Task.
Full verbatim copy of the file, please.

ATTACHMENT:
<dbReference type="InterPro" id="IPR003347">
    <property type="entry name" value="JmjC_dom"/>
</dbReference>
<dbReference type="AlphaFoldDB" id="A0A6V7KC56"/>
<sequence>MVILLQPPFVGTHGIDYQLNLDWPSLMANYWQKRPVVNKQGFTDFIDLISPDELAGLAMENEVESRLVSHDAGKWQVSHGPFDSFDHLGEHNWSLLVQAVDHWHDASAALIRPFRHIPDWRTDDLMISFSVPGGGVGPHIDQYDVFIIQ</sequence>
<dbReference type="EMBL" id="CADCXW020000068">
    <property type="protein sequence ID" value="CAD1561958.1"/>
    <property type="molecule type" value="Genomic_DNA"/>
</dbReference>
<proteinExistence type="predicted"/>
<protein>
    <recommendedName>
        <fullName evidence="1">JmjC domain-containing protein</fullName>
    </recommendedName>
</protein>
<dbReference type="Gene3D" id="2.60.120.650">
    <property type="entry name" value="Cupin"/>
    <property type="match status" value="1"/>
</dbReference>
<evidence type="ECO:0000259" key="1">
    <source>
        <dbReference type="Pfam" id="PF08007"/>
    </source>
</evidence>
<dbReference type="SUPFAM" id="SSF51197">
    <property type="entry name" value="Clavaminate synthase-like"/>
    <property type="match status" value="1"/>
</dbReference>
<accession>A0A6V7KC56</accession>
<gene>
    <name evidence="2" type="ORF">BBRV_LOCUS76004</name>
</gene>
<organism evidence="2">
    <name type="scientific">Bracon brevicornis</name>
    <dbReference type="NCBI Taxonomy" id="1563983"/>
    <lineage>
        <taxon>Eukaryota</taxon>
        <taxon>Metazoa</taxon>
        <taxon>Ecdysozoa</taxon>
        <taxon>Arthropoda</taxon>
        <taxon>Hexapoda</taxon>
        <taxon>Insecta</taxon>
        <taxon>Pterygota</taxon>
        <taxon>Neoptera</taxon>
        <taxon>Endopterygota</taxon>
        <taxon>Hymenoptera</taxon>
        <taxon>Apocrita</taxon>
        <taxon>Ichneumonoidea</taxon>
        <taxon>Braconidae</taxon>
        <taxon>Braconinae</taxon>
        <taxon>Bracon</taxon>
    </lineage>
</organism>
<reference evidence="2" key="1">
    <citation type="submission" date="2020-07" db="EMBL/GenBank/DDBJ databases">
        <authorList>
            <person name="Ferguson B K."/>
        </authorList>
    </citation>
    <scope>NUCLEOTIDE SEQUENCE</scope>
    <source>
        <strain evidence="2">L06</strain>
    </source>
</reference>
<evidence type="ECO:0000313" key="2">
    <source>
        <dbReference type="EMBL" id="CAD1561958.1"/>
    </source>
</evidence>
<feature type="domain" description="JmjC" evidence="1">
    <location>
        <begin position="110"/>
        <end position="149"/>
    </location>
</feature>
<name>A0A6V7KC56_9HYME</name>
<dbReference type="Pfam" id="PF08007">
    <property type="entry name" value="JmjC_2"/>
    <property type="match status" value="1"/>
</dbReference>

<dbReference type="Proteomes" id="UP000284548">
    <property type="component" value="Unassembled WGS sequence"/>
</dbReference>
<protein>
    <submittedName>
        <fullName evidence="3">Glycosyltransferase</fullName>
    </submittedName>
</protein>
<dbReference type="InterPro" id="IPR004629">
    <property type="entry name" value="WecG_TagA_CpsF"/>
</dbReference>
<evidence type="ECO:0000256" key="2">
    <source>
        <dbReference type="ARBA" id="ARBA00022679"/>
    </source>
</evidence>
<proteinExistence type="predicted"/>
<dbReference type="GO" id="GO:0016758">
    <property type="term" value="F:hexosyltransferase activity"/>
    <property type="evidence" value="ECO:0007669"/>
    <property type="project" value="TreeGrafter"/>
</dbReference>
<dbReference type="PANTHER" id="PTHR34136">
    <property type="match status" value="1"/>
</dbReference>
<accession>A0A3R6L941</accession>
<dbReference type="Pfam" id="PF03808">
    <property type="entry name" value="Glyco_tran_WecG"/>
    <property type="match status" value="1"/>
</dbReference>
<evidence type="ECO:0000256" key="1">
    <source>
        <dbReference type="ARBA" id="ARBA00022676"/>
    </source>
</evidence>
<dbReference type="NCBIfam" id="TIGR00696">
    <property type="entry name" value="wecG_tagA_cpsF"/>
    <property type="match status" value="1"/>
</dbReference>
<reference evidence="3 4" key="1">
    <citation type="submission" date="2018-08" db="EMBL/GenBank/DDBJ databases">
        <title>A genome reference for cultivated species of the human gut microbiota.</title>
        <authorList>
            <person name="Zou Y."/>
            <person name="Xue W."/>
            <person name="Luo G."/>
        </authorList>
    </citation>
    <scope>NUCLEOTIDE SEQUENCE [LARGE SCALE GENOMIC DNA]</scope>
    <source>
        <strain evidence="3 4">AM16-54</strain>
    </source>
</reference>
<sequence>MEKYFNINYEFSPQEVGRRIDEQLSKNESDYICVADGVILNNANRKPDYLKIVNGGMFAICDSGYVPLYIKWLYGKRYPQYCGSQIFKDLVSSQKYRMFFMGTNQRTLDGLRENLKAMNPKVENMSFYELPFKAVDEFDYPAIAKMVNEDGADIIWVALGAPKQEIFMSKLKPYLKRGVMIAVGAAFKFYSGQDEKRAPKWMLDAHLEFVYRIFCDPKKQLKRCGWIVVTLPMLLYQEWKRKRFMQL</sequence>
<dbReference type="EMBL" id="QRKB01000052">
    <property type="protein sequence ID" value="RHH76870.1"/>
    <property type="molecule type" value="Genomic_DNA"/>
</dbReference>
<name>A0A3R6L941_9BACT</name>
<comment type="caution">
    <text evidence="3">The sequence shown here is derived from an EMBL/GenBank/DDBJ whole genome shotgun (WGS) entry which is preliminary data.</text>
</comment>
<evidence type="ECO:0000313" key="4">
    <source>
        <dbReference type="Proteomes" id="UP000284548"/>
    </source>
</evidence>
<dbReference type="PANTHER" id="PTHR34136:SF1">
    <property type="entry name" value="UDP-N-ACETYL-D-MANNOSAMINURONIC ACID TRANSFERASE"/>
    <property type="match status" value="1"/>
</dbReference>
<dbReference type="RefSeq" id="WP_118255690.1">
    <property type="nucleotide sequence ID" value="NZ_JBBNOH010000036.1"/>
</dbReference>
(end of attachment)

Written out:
<dbReference type="InterPro" id="IPR003347">
    <property type="entry name" value="JmjC_dom"/>
</dbReference>
<dbReference type="AlphaFoldDB" id="A0A6V7KC56"/>
<sequence>MVILLQPPFVGTHGIDYQLNLDWPSLMANYWQKRPVVNKQGFTDFIDLISPDELAGLAMENEVESRLVSHDAGKWQVSHGPFDSFDHLGEHNWSLLVQAVDHWHDASAALIRPFRHIPDWRTDDLMISFSVPGGGVGPHIDQYDVFIIQ</sequence>
<dbReference type="EMBL" id="CADCXW020000068">
    <property type="protein sequence ID" value="CAD1561958.1"/>
    <property type="molecule type" value="Genomic_DNA"/>
</dbReference>
<proteinExistence type="predicted"/>
<protein>
    <recommendedName>
        <fullName evidence="1">JmjC domain-containing protein</fullName>
    </recommendedName>
</protein>
<dbReference type="Gene3D" id="2.60.120.650">
    <property type="entry name" value="Cupin"/>
    <property type="match status" value="1"/>
</dbReference>
<evidence type="ECO:0000259" key="1">
    <source>
        <dbReference type="Pfam" id="PF08007"/>
    </source>
</evidence>
<dbReference type="SUPFAM" id="SSF51197">
    <property type="entry name" value="Clavaminate synthase-like"/>
    <property type="match status" value="1"/>
</dbReference>
<accession>A0A6V7KC56</accession>
<gene>
    <name evidence="2" type="ORF">BBRV_LOCUS76004</name>
</gene>
<organism evidence="2">
    <name type="scientific">Bracon brevicornis</name>
    <dbReference type="NCBI Taxonomy" id="1563983"/>
    <lineage>
        <taxon>Eukaryota</taxon>
        <taxon>Metazoa</taxon>
        <taxon>Ecdysozoa</taxon>
        <taxon>Arthropoda</taxon>
        <taxon>Hexapoda</taxon>
        <taxon>Insecta</taxon>
        <taxon>Pterygota</taxon>
        <taxon>Neoptera</taxon>
        <taxon>Endopterygota</taxon>
        <taxon>Hymenoptera</taxon>
        <taxon>Apocrita</taxon>
        <taxon>Ichneumonoidea</taxon>
        <taxon>Braconidae</taxon>
        <taxon>Braconinae</taxon>
        <taxon>Bracon</taxon>
    </lineage>
</organism>
<reference evidence="2" key="1">
    <citation type="submission" date="2020-07" db="EMBL/GenBank/DDBJ databases">
        <authorList>
            <person name="Ferguson B K."/>
        </authorList>
    </citation>
    <scope>NUCLEOTIDE SEQUENCE</scope>
    <source>
        <strain evidence="2">L06</strain>
    </source>
</reference>
<evidence type="ECO:0000313" key="2">
    <source>
        <dbReference type="EMBL" id="CAD1561958.1"/>
    </source>
</evidence>
<feature type="domain" description="JmjC" evidence="1">
    <location>
        <begin position="110"/>
        <end position="149"/>
    </location>
</feature>
<name>A0A6V7KC56_9HYME</name>
<dbReference type="Pfam" id="PF08007">
    <property type="entry name" value="JmjC_2"/>
    <property type="match status" value="1"/>
</dbReference>

<dbReference type="Proteomes" id="UP000284548">
    <property type="component" value="Unassembled WGS sequence"/>
</dbReference>
<protein>
    <submittedName>
        <fullName evidence="3">Glycosyltransferase</fullName>
    </submittedName>
</protein>
<dbReference type="InterPro" id="IPR004629">
    <property type="entry name" value="WecG_TagA_CpsF"/>
</dbReference>
<evidence type="ECO:0000256" key="2">
    <source>
        <dbReference type="ARBA" id="ARBA00022679"/>
    </source>
</evidence>
<proteinExistence type="predicted"/>
<dbReference type="GO" id="GO:0016758">
    <property type="term" value="F:hexosyltransferase activity"/>
    <property type="evidence" value="ECO:0007669"/>
    <property type="project" value="TreeGrafter"/>
</dbReference>
<dbReference type="PANTHER" id="PTHR34136">
    <property type="match status" value="1"/>
</dbReference>
<accession>A0A3R6L941</accession>
<dbReference type="Pfam" id="PF03808">
    <property type="entry name" value="Glyco_tran_WecG"/>
    <property type="match status" value="1"/>
</dbReference>
<evidence type="ECO:0000256" key="1">
    <source>
        <dbReference type="ARBA" id="ARBA00022676"/>
    </source>
</evidence>
<dbReference type="NCBIfam" id="TIGR00696">
    <property type="entry name" value="wecG_tagA_cpsF"/>
    <property type="match status" value="1"/>
</dbReference>
<reference evidence="3 4" key="1">
    <citation type="submission" date="2018-08" db="EMBL/GenBank/DDBJ databases">
        <title>A genome reference for cultivated species of the human gut microbiota.</title>
        <authorList>
            <person name="Zou Y."/>
            <person name="Xue W."/>
            <person name="Luo G."/>
        </authorList>
    </citation>
    <scope>NUCLEOTIDE SEQUENCE [LARGE SCALE GENOMIC DNA]</scope>
    <source>
        <strain evidence="3 4">AM16-54</strain>
    </source>
</reference>
<sequence>MEKYFNINYEFSPQEVGRRIDEQLSKNESDYICVADGVILNNANRKPDYLKIVNGGMFAICDSGYVPLYIKWLYGKRYPQYCGSQIFKDLVSSQKYRMFFMGTNQRTLDGLRENLKAMNPKVENMSFYELPFKAVDEFDYPAIAKMVNEDGADIIWVALGAPKQEIFMSKLKPYLKRGVMIAVGAAFKFYSGQDEKRAPKWMLDAHLEFVYRIFCDPKKQLKRCGWIVVTLPMLLYQEWKRKRFMQL</sequence>
<dbReference type="EMBL" id="QRKB01000052">
    <property type="protein sequence ID" value="RHH76870.1"/>
    <property type="molecule type" value="Genomic_DNA"/>
</dbReference>
<name>A0A3R6L941_9BACT</name>
<comment type="caution">
    <text evidence="3">The sequence shown here is derived from an EMBL/GenBank/DDBJ whole genome shotgun (WGS) entry which is preliminary data.</text>
</comment>
<evidence type="ECO:0000313" key="4">
    <source>
        <dbReference type="Proteomes" id="UP000284548"/>
    </source>
</evidence>
<dbReference type="PANTHER" id="PTHR34136:SF1">
    <property type="entry name" value="UDP-N-ACETYL-D-MANNOSAMINURONIC ACID TRANSFERASE"/>
    <property type="match status" value="1"/>
</dbReference>
<dbReference type="RefSeq" id="WP_118255690.1">
    <property type="nucleotide sequence ID" value="NZ_JBBNOH010000036.1"/>
</dbReference>